5. When an inferior authority records a finding after consideration of the evidence on the record it is not necessary for the superior authority, if it agrees with the finding, to reiterate its reasons. Ex hy-pothesi, the superior authority's affirmatory order will not be invalid on the ground that it does not refer in its order to some material or the evidence on the record. If the superior authority while affirming the finding refers to some salient features of the case without mentioning the contrary evidence the order will not be bad for such an omission.
6. The reason for this view was succinctly expressed in Ram Agyan Singh v. Murli Dhar Agrawal, 1969 All XJ 1060. It was observed:--
'It is established from the record that the State Government gave personal hearing to the parties before disposing of the application under Section 7-F, and there is no reason to doubt that the entire material on the record must have been placed before it by the parties according as it supported their respective interests, The statement of reasons on which the impugned order under Section 7-F was made was drawn up after this personal hearing, and although all that is stated there is that the benefit under the proviso should be given to the tenant and not to the landlord there is no reason to suppose that the State Government considered part only of the material which was before it. In my opinion, the omission of the State Government to refer in its order to all the material on the record does not vitiate the order.'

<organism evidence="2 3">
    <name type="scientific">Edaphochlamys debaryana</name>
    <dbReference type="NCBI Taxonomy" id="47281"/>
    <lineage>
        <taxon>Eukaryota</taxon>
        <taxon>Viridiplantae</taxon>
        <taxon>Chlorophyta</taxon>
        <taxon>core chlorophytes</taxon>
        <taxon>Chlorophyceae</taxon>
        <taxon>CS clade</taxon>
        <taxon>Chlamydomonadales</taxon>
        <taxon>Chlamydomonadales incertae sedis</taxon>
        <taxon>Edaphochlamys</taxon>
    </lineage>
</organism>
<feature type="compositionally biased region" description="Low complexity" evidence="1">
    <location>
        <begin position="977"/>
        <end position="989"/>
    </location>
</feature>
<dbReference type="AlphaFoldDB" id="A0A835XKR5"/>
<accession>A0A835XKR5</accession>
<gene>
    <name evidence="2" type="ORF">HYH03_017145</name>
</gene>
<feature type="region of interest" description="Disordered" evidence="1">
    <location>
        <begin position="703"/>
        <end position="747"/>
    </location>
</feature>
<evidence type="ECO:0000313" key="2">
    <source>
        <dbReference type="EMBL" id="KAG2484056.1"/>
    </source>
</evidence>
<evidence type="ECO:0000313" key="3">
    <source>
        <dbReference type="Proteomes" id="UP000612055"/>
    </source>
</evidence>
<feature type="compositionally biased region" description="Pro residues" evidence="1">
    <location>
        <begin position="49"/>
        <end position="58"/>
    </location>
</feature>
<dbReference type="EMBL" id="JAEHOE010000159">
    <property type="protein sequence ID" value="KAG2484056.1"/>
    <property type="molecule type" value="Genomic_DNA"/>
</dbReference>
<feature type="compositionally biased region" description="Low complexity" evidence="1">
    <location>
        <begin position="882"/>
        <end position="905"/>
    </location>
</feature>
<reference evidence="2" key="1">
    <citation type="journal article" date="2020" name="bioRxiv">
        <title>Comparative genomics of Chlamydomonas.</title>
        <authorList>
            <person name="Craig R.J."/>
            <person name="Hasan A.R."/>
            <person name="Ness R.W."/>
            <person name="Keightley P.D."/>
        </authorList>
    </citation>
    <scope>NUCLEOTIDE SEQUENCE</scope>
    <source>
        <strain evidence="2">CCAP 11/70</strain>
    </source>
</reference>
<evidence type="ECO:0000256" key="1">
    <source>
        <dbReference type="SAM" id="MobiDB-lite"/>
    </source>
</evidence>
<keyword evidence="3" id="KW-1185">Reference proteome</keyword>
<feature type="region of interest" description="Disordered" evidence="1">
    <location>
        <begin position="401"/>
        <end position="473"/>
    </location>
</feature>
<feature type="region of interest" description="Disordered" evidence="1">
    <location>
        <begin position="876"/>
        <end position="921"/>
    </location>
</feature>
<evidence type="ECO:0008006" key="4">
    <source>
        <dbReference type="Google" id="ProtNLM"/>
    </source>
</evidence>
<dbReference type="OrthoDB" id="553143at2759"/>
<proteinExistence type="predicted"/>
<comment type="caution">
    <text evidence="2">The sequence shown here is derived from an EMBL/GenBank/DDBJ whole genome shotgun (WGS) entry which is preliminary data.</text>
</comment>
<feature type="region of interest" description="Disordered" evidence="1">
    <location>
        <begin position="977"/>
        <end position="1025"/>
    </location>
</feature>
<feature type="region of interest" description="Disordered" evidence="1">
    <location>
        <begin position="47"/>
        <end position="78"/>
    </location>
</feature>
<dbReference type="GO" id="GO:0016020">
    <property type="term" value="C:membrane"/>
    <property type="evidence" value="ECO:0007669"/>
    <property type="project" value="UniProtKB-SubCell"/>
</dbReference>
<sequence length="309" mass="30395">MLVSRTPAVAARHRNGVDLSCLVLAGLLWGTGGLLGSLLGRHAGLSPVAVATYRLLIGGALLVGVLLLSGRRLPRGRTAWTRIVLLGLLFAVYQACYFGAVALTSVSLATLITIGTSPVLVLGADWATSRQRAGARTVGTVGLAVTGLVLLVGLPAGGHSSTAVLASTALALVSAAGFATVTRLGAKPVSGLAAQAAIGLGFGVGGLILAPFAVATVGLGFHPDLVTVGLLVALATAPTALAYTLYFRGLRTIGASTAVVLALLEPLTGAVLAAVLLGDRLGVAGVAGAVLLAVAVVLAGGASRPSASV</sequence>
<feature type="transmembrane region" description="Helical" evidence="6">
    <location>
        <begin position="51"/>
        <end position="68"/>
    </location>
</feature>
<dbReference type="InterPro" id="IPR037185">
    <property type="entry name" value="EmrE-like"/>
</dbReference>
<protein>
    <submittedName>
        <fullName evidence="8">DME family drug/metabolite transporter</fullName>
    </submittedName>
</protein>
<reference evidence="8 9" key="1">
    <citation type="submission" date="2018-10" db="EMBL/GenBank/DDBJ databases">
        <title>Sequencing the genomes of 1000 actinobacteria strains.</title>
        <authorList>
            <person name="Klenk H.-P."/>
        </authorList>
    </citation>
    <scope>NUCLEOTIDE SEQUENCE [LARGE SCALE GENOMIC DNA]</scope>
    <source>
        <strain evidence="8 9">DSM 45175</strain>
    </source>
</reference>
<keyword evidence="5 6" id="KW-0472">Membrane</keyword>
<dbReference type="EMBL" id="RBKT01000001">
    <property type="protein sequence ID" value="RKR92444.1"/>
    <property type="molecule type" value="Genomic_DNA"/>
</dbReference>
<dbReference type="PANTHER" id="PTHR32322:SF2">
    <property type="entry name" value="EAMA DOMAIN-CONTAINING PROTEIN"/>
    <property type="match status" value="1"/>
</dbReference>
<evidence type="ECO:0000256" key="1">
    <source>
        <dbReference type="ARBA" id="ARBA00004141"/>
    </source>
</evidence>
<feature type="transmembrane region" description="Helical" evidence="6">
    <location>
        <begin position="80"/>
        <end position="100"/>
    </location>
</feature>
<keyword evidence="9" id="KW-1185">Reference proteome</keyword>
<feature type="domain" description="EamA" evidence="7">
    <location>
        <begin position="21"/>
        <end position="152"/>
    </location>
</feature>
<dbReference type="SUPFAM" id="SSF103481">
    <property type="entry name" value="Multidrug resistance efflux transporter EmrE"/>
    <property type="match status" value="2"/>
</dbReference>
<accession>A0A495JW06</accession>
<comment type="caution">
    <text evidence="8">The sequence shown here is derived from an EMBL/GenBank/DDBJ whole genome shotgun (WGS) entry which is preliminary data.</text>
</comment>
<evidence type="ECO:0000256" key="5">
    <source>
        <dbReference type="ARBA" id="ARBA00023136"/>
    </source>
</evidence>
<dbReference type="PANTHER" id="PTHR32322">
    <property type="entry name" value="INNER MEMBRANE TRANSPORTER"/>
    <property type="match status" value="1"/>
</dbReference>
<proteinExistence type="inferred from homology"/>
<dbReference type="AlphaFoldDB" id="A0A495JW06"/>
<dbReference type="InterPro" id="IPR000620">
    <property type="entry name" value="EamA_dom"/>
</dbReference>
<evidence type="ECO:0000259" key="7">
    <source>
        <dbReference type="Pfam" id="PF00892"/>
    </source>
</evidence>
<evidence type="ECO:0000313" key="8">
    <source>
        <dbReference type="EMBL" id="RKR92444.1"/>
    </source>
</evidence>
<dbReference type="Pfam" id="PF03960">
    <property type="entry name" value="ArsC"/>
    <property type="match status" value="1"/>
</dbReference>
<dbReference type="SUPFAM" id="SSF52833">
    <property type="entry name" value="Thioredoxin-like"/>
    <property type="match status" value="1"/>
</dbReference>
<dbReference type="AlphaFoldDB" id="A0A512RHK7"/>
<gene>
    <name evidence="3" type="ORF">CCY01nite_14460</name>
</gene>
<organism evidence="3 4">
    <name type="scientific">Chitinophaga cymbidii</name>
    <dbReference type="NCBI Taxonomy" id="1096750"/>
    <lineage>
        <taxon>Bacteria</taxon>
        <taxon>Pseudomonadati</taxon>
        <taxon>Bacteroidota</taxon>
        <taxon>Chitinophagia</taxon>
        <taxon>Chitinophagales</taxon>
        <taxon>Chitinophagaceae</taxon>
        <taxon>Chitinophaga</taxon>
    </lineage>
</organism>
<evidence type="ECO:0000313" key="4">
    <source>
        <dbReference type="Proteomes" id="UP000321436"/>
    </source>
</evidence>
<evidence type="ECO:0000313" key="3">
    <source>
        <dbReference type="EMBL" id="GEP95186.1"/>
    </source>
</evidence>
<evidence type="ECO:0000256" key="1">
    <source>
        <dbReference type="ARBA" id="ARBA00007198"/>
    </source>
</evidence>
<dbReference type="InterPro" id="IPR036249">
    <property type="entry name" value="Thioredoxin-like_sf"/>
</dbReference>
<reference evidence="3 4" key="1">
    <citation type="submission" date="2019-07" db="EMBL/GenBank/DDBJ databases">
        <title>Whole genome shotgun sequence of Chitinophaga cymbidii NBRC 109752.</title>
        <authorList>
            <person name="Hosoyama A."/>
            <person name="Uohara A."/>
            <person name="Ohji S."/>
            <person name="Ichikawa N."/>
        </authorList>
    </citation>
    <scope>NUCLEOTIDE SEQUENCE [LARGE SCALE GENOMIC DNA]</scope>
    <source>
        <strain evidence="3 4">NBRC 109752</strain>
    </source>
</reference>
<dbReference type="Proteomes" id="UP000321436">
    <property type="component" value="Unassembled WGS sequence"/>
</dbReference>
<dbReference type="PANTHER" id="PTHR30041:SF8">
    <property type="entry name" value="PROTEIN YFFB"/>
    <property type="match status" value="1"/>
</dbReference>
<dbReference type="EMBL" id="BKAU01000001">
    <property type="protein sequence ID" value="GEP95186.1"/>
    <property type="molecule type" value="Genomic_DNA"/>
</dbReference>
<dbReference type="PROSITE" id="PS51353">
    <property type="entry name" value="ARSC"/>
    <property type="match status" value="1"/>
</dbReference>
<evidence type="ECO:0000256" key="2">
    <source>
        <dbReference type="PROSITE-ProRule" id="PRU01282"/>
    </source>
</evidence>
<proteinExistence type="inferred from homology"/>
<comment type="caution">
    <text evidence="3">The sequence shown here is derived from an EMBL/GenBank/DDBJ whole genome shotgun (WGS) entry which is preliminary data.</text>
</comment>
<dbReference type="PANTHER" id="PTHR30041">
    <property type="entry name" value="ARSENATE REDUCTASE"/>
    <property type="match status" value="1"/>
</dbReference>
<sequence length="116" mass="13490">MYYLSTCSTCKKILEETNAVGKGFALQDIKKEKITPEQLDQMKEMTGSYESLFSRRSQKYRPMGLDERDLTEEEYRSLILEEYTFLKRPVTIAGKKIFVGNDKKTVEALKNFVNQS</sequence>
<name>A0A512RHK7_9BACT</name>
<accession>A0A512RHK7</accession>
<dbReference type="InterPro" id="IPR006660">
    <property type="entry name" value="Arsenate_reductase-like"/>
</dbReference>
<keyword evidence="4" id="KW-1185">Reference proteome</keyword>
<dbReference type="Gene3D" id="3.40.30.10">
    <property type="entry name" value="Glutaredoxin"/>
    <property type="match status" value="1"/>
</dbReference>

In cases where the superior authority dismisses an appeal or a revision after oral hearing, it can safely be assumed that the parties must have placed before the authority the evidence on the record, as it supported their cases. Since the superior authority is not required to independently state reasons for affirming the finding, the omission to refer to contrary evidence ip its order, will not mean that it has not been considered.
7. Our attention was invited to a Division Bench decision in Chheda Lal v. Sub-Divisiopal Officer, : AIR1972All51 . In that case it was argued on behalf of the appellant that the Sub-Divisional Officer did not consider four material circumstances while considering the question whether the ballot papers had been tampered with. The Bench held that three out of the four circumstances were not material while the fourth was considered by the Sub-Divisional Officer. On this view the appeal was dismissed. But in the course of the judgment the Bench observed that the finding that the ballot papers had not been tampered with may be a finding of fact, but such a finding can be successfully assailed in a writ petition, if it can be shown that the Sub-Divisional Officer had recorded that finding on the basis of some evidence leaving out of consideration other material evidence or circumstances.